The Process

At the Law, Health Policy & Disability Center, to deliver a large number of training videos to a disparate audience, we have chosen multiple formats, using Flash as our primary multimedia application but distributing the load also to Windows Media Player and QuickTime.(2)  We do our own video production, editing and compression into web formats.  We generate and proofread the transcripts of our videos.  With a completed video and transcript in hand, we divide the transcript into caption-sized chunks in Microsoft Word, eliminating characters which render poorly in the multimedia players (e.g., smart quotes, em dashes) and save as a text file.
The caption text file is imported into captioning software such as MAGpie and time-stamped by an operator in real time as the video plays. The software exports the appropriate files (SAMI and QuickTime text files), which contain the caption text and timestamp readable by the player software. The script file which combines the movie and caption text file is created. An .asx file for the Windows Media Player version which points to the Windows Media video file (.wmv) and the SAMI file. A SMIL file for the QuickTime (and RealMedia) version which points to the QuickTime (.mov) and to the QuickTime text file (.txt). These files are uploaded to the server, tested and proofed within their web pages a final time before making them available to the public.

Our Flash Video Player

Our decision to focus on Flash was based on a variety of reasons.  The most obvious was the large installation base of the application, which would allow us to deliver video in a standard-looking interface to a wide audience. Although the accessibility features of Flash have ranged from nonexistent to good but not complete, we felt that by version 7 the application had matured enough in its accessibility that we could develop a simple interface that was easily as accessible as any other multimedia player available.  An added advantage of Flash is its speed. Where QuickTime player may take ten to fifteen seconds to open, Flash can be open in two or three seconds on even a slow computer.  
Flash also has some advantages that mitigate some it its disadvantages. We can generate a caption file for either QuickTime or Windows Media Player (using MAGpie or Hi-Caption) and can use the same file for the Flash player. This saves development time.  We convert an existing QuickTime (.mov) movie to Flash (.flv) video, which can be done either in the Flash development environment or through third party compression software. The movie metadata are added to a small XML file, which tells the Flash player the location of the video and caption files, and how large to make the screen.  Then the pieces are uploaded to the server.  In other words, once the video is produced and the caption file is created for QuickTime or Windows Media Player, deploying a Flash video takes only a few extra minutes.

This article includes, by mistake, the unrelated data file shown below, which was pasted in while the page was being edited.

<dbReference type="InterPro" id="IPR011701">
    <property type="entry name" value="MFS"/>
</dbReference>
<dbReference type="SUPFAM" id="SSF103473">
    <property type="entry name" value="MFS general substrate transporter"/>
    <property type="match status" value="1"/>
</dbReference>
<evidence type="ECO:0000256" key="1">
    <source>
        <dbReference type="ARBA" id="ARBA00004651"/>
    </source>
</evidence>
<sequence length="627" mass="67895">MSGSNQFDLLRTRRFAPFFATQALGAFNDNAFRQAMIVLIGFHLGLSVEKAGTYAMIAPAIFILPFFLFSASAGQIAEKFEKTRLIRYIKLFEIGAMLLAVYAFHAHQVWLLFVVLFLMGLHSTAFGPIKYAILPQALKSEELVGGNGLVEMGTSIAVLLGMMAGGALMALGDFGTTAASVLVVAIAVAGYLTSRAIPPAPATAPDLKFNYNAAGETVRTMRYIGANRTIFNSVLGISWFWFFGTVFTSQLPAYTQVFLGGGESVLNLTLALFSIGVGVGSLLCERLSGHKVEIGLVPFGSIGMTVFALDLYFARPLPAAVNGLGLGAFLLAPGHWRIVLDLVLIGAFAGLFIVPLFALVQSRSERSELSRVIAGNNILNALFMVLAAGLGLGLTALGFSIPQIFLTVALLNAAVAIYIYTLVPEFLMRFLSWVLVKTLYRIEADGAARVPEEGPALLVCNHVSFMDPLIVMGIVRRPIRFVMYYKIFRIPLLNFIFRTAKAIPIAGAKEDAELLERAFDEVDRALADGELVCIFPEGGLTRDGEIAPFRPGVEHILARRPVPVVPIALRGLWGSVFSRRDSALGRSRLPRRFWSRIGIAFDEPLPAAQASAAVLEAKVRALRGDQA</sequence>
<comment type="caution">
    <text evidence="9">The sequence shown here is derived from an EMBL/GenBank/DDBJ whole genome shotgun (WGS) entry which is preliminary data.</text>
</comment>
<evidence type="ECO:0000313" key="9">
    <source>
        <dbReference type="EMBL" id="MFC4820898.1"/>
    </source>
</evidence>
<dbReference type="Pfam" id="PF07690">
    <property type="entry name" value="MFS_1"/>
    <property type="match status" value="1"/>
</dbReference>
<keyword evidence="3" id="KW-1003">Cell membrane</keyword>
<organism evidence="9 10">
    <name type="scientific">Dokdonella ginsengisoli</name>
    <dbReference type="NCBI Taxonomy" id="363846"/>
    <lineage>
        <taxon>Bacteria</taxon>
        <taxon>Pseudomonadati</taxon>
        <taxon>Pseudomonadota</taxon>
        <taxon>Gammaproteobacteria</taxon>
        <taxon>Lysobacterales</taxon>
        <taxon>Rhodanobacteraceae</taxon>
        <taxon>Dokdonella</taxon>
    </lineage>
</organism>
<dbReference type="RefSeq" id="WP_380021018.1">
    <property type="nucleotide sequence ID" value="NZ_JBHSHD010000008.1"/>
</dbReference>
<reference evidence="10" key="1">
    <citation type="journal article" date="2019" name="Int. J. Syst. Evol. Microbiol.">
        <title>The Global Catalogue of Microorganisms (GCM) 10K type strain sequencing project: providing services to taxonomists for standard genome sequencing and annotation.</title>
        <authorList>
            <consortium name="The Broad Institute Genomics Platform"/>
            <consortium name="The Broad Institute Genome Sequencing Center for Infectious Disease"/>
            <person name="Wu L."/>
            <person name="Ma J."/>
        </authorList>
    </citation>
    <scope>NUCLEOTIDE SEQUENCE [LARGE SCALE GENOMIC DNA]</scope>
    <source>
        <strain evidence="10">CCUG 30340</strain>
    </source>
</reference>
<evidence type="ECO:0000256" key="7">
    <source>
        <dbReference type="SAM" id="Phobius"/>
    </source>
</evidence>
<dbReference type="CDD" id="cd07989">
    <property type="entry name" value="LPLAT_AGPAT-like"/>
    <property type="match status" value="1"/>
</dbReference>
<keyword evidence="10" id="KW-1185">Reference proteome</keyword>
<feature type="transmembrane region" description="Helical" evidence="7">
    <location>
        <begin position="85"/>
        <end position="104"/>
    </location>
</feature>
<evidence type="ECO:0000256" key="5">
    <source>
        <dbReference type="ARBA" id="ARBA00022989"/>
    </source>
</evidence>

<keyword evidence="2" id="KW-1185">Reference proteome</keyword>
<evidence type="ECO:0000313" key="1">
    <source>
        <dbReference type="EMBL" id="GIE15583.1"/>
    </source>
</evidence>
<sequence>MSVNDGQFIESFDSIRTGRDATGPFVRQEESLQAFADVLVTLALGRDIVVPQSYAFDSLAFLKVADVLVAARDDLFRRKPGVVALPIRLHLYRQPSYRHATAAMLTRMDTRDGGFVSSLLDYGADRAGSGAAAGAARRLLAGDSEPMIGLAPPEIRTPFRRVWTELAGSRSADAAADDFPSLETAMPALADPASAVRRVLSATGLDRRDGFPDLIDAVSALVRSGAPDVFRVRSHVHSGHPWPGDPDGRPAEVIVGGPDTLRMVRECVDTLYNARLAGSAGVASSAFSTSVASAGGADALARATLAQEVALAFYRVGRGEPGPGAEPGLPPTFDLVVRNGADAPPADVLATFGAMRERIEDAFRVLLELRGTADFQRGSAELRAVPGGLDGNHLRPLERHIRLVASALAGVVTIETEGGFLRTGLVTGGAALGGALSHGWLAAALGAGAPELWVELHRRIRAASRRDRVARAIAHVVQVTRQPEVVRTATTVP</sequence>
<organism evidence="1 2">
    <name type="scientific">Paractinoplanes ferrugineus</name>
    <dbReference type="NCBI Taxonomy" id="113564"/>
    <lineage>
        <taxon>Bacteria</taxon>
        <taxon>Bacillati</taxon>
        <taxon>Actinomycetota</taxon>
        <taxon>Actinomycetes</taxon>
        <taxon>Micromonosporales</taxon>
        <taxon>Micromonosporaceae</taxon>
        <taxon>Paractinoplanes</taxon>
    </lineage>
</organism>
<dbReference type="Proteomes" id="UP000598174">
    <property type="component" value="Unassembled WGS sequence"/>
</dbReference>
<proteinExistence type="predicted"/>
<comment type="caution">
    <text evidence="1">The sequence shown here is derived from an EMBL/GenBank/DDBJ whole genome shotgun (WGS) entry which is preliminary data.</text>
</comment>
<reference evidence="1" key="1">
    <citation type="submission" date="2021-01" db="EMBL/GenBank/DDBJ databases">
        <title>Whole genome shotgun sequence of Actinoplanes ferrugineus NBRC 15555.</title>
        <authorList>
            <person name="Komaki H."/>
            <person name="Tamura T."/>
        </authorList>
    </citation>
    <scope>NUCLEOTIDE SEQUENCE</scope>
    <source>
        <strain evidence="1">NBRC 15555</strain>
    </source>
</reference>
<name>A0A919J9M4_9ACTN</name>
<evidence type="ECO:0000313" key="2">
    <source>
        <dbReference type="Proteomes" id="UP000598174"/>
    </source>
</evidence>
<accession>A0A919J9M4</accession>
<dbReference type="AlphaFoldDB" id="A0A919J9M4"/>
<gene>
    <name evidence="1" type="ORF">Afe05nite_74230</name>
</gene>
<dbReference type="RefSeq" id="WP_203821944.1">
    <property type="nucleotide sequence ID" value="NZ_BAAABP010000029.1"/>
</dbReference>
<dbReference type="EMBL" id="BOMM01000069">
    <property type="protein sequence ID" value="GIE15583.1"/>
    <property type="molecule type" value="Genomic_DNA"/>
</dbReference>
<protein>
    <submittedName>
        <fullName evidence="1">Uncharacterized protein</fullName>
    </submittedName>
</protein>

In this session, we will discuss differences among web-based multimedia players, concepts behind closed captioning, the basics of SMIL and SAMI protocols, and the nuts and bolts of embedding accessible video in web browsers.  Participants will use captioning software to generate a caption file (SMIL or SAMI format) from a transcript.  Then they will create scripting files needed to synchronize web-based video.  Finally, they will assemble these files to produce a web-enabled QuickTime video, a Windows Media Player video, and a Flash video using different HTML coding techniques embedding the video into web pages.


Macromedia, Inc. (2005). Macromedia Flash Player Statistics. Retrieved September 29, 2004, from http://www.macromedia.com/software/player_census/npd/.

Nielsen/NetRatings. (April, 2002). Nielsen//NetRatings launches new Web multimedia format report, tracking RealMedia, Windows Media and QuickTime.  Retrieved September 23, 2004, from http://www.nielsen-netratings.com/pr/pr_020620.pdf.

World Wide Web Consortium. (1999, May 5). Web Content Accessibility Guidelines 1.0. Retrieved July 3, 2002, from http://www.w3.org/TR/WCAG10/.


 (1)One can assume that the numbers quoted by Macromedia will show its product, Flash, in the best light, as compared to its major competitors. Note the Web log, Downey, M. (2004). [Video] Why deploy video with Flash instead of the other guys? In Macromedia Weblogs. Retrieved September 28, 2004, from http://www.markme.com/md/archives/004841.cfm and the following reply by "Jensa." The numbers may not be accurate for actual usage or installation of these players nor would they be useful for specific venues, such as the workplace or public libraries.  However, the numbers are roughly useful for comparisons of the software installations.

 (2)For examples of videos we have produced using this system, see http://disability.law.uiowa.edu/dpn/video/dpn_112004/dpn_112004_index.html